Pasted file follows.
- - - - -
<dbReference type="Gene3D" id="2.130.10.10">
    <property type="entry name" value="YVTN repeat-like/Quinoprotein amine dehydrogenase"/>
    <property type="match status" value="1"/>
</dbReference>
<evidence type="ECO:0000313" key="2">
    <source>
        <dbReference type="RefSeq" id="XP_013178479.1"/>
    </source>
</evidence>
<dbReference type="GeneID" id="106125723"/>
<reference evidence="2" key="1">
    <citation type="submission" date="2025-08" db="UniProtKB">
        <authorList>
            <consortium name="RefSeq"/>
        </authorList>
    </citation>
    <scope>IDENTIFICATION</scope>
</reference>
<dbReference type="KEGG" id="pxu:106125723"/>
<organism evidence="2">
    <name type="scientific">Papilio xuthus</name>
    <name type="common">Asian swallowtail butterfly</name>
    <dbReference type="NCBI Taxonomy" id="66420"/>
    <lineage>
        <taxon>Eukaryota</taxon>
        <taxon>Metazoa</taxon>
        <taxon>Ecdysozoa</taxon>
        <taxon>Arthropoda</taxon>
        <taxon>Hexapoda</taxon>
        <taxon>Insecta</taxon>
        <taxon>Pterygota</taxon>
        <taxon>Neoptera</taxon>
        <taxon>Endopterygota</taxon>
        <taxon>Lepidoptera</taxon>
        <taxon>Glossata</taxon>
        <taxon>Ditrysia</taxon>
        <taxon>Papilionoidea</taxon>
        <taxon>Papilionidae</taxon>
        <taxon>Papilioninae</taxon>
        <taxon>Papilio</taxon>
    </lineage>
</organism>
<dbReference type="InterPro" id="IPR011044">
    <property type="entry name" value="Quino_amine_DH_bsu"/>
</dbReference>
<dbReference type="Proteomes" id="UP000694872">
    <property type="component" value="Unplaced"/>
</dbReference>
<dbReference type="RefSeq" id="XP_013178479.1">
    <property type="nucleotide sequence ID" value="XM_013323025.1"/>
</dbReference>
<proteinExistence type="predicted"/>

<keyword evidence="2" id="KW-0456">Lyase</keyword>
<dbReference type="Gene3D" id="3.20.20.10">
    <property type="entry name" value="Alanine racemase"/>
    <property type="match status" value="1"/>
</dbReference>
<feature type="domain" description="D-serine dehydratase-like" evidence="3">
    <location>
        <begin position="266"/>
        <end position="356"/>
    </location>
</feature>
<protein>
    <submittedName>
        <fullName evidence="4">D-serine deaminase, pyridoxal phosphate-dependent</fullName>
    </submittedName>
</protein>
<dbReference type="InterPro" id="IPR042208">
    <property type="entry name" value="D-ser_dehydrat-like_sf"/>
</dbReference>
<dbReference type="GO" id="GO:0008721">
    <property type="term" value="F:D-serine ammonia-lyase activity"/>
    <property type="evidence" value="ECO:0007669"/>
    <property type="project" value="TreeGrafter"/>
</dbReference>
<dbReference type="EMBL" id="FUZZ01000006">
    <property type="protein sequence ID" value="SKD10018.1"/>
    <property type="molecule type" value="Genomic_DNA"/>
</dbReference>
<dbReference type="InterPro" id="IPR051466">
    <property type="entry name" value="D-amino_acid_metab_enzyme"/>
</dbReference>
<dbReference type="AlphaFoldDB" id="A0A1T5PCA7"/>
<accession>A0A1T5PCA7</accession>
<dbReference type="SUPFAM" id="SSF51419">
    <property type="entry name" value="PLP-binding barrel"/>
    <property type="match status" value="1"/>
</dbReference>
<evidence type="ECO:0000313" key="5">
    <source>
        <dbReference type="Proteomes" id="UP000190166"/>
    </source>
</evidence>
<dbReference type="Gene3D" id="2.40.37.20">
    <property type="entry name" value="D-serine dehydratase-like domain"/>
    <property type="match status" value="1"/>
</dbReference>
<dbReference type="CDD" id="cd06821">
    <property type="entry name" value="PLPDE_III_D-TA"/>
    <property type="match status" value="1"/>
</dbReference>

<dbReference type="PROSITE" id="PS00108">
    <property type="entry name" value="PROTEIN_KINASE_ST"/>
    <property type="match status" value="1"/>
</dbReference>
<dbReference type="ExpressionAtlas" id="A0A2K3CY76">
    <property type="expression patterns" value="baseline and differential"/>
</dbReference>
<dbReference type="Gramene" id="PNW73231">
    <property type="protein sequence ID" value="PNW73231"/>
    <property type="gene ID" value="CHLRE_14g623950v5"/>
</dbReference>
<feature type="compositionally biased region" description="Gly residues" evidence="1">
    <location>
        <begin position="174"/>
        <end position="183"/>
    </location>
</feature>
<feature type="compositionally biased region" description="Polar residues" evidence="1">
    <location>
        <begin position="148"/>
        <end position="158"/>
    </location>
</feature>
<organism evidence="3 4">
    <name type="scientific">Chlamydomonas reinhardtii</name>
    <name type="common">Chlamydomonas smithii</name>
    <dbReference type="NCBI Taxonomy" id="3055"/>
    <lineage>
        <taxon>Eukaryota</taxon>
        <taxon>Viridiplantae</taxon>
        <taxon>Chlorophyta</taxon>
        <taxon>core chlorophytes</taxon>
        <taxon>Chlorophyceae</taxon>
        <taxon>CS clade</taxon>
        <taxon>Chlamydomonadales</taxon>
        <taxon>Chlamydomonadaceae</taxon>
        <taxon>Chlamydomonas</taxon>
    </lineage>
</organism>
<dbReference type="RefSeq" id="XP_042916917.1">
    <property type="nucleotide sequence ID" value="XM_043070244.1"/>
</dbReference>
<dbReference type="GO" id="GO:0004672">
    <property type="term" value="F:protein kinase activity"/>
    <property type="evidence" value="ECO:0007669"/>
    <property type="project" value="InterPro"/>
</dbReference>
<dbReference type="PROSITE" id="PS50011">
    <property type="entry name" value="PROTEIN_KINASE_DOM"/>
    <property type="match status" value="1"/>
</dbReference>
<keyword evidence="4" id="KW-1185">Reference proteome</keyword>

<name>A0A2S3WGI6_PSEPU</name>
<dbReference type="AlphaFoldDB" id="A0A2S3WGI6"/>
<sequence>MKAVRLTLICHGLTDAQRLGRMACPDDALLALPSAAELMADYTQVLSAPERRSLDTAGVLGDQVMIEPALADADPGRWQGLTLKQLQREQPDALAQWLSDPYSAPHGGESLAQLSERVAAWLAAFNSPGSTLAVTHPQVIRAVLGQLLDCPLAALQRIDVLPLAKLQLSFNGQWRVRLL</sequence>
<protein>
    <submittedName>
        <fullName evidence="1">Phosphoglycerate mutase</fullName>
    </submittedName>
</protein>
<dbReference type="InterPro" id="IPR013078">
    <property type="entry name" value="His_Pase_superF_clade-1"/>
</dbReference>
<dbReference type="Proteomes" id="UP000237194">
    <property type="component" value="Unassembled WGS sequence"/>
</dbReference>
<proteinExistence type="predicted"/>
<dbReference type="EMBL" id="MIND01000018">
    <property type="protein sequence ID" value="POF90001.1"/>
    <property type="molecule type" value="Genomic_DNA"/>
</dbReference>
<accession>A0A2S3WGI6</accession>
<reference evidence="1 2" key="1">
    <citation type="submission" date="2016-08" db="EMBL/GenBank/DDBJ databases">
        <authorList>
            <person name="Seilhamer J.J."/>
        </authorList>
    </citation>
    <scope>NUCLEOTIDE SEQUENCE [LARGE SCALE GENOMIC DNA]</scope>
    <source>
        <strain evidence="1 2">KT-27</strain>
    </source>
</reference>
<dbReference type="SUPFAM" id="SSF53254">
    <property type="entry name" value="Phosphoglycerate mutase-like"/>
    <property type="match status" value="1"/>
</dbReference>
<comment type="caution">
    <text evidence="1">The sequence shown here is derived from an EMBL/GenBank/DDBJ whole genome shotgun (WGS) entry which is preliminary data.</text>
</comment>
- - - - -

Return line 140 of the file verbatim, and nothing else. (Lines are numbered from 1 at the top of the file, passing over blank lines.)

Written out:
    </lineage>